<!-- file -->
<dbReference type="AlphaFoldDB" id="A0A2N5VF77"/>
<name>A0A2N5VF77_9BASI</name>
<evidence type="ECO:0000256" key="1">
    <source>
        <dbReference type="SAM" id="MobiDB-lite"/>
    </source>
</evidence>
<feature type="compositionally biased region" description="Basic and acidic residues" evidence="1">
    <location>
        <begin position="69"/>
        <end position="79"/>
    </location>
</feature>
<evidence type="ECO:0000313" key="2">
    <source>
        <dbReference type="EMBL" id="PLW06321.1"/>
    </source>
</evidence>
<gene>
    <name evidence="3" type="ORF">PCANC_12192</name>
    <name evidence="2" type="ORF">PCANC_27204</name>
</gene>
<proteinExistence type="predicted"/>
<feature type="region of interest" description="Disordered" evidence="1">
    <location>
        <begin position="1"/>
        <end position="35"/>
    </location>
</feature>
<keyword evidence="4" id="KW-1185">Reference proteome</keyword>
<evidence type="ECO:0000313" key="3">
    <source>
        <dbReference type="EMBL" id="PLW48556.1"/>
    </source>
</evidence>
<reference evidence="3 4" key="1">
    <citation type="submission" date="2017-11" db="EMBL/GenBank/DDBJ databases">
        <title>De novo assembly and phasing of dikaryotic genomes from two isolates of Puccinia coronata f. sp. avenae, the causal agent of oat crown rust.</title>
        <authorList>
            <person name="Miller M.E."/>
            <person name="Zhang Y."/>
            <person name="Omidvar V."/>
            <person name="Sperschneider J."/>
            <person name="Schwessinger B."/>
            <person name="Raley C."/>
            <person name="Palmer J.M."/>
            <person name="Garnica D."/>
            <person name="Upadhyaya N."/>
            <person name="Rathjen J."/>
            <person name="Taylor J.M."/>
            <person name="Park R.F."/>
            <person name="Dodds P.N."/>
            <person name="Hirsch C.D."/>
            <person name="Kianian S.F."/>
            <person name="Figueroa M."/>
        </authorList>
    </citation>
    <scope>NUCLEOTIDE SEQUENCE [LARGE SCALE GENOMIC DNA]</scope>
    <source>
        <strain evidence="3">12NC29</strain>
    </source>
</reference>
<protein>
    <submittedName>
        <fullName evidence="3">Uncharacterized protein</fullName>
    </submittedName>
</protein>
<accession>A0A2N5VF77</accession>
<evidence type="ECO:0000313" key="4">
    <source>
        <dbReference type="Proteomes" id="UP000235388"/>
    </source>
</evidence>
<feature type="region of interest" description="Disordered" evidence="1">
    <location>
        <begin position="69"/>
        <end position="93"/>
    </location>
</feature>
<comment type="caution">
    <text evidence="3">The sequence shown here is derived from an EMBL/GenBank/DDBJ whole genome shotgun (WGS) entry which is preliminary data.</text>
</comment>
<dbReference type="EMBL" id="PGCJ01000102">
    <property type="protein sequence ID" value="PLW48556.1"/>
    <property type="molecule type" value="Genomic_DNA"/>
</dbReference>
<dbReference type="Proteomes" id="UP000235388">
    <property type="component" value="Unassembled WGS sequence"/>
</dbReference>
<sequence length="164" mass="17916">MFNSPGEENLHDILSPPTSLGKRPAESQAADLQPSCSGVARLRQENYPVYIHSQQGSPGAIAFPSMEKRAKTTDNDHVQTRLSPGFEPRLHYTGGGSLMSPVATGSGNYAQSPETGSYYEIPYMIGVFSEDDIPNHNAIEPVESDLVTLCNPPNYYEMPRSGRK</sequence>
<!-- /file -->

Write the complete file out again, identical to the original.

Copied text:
<dbReference type="AlphaFoldDB" id="A0A2N5VF77"/>
<name>A0A2N5VF77_9BASI</name>
<evidence type="ECO:0000256" key="1">
    <source>
        <dbReference type="SAM" id="MobiDB-lite"/>
    </source>
</evidence>
<feature type="compositionally biased region" description="Basic and acidic residues" evidence="1">
    <location>
        <begin position="69"/>
        <end position="79"/>
    </location>
</feature>
<evidence type="ECO:0000313" key="2">
    <source>
        <dbReference type="EMBL" id="PLW06321.1"/>
    </source>
</evidence>
<gene>
    <name evidence="3" type="ORF">PCANC_12192</name>
    <name evidence="2" type="ORF">PCANC_27204</name>
</gene>
<proteinExistence type="predicted"/>
<feature type="region of interest" description="Disordered" evidence="1">
    <location>
        <begin position="1"/>
        <end position="35"/>
    </location>
</feature>
<keyword evidence="4" id="KW-1185">Reference proteome</keyword>
<evidence type="ECO:0000313" key="3">
    <source>
        <dbReference type="EMBL" id="PLW48556.1"/>
    </source>
</evidence>
<reference evidence="3 4" key="1">
    <citation type="submission" date="2017-11" db="EMBL/GenBank/DDBJ databases">
        <title>De novo assembly and phasing of dikaryotic genomes from two isolates of Puccinia coronata f. sp. avenae, the causal agent of oat crown rust.</title>
        <authorList>
            <person name="Miller M.E."/>
            <person name="Zhang Y."/>
            <person name="Omidvar V."/>
            <person name="Sperschneider J."/>
            <person name="Schwessinger B."/>
            <person name="Raley C."/>
            <person name="Palmer J.M."/>
            <person name="Garnica D."/>
            <person name="Upadhyaya N."/>
            <person name="Rathjen J."/>
            <person name="Taylor J.M."/>
            <person name="Park R.F."/>
            <person name="Dodds P.N."/>
            <person name="Hirsch C.D."/>
            <person name="Kianian S.F."/>
            <person name="Figueroa M."/>
        </authorList>
    </citation>
    <scope>NUCLEOTIDE SEQUENCE [LARGE SCALE GENOMIC DNA]</scope>
    <source>
        <strain evidence="3">12NC29</strain>
    </source>
</reference>
<protein>
    <submittedName>
        <fullName evidence="3">Uncharacterized protein</fullName>
    </submittedName>
</protein>
<accession>A0A2N5VF77</accession>
<evidence type="ECO:0000313" key="4">
    <source>
        <dbReference type="Proteomes" id="UP000235388"/>
    </source>
</evidence>
<feature type="region of interest" description="Disordered" evidence="1">
    <location>
        <begin position="69"/>
        <end position="93"/>
    </location>
</feature>
<comment type="caution">
    <text evidence="3">The sequence shown here is derived from an EMBL/GenBank/DDBJ whole genome shotgun (WGS) entry which is preliminary data.</text>
</comment>
<dbReference type="EMBL" id="PGCJ01000102">
    <property type="protein sequence ID" value="PLW48556.1"/>
    <property type="molecule type" value="Genomic_DNA"/>
</dbReference>
<dbReference type="Proteomes" id="UP000235388">
    <property type="component" value="Unassembled WGS sequence"/>
</dbReference>
<sequence length="164" mass="17916">MFNSPGEENLHDILSPPTSLGKRPAESQAADLQPSCSGVARLRQENYPVYIHSQQGSPGAIAFPSMEKRAKTTDNDHVQTRLSPGFEPRLHYTGGGSLMSPVATGSGNYAQSPETGSYYEIPYMIGVFSEDDIPNHNAIEPVESDLVTLCNPPNYYEMPRSGRK</sequence>